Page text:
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Week of May 3rd- CoStar Projects $148 Billion in CMBS Loan Defaults Over Two Years

May 3, 2020

CoStar Projects $148 Billion in CMBS Loan Defaults Over Two Years

The coronavirus crisis is undeniably causing pain for many commercial property owners and lenders. However, for risk-taking investors, this could be a long-awaited opportunity to go bargain hunting.

Over the next two years, the market could expect to see 13,000 loans totaling $148 billion held in commercial mortgage-backed securities default, according to a new analysis by CoStar Risk Analytics. That represents 14% of the loan count and 11% of the dollar amount that currently make up the CMBS universe. Loans on multifamily properties lead the vast majority of projected defaults based on one scenario of significant economic decline.

Historical CoStar data shows that when a massive amount of distressed sales flood the market in a short time period, properties are liquidated at prices not only much lower than their outstanding loan balance, but also much lower than the market value of similar properties in the same location.

Using the Great Recession as an indicator, a large volume of projected defaults today could generate a surge in distressed property sales. The ratio of distressed property sales to total transactions reached a peak of 32% in 2010 before sliding down to 2% prior to the coronavirus outbreak, according to CoStar data.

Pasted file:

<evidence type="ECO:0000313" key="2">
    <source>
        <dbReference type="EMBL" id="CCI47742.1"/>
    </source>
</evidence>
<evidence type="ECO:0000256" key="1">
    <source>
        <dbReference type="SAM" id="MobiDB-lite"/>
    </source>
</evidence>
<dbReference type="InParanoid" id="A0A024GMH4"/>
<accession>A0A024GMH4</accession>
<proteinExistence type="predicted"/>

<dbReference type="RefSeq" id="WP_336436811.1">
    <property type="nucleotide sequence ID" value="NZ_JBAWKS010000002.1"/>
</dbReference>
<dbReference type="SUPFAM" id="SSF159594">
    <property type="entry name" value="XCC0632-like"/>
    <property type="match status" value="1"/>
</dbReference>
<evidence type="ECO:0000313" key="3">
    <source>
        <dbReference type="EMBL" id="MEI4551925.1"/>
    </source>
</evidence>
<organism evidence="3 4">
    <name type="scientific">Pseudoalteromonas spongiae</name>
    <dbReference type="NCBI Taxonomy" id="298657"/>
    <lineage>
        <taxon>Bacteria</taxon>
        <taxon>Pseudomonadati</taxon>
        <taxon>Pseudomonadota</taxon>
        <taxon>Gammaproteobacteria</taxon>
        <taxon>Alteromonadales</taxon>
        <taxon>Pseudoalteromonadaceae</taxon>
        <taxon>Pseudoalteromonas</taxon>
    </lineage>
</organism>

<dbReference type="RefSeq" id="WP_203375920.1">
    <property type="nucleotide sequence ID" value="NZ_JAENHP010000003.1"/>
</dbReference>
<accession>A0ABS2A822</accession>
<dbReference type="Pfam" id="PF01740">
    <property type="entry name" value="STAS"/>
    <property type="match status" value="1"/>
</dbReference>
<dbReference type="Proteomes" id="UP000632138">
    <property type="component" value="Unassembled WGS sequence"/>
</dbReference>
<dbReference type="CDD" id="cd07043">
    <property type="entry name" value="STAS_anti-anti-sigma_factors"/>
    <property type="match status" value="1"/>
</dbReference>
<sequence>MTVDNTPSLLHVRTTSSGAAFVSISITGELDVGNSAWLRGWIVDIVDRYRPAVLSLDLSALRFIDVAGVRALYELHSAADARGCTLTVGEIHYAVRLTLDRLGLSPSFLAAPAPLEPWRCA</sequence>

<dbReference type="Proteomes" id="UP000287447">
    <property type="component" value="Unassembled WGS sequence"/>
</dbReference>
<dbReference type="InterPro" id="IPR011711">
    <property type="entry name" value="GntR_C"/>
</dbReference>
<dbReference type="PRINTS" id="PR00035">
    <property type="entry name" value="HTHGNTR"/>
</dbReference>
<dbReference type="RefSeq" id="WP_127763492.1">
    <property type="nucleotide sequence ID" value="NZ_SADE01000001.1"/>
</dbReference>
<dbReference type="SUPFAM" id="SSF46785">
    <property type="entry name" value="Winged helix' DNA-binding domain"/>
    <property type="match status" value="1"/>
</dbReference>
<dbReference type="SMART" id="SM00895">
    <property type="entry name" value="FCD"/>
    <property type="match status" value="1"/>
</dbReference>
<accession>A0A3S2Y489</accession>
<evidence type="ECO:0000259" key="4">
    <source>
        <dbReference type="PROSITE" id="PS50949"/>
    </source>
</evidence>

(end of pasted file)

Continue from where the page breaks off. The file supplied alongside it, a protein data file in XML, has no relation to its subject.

“Looking at loan default forecasts driven by coronavirus pandemic economic downturn scenarios, if the distressed transaction rate continues to coincide with the default rate, we would expect to see a wave of distressed sales over the next couple of years,” said Xiaojing Li, managing director of CoStar Risk Analytics. “That swings the doors wide open for opportunistic investors.”

Once defaulted loans are liquidated, the properties backing them could sell at an average of one-third of their pre-coronavirus value, based on CoStar Risk Analytics’ COVID-19 scenario, which is similar in severity to the Great Recession. The scenario projects a price decrease of 66%, which is more than three times the size of a 19% drop for properties sold backing loans that avoid default. READ MORE



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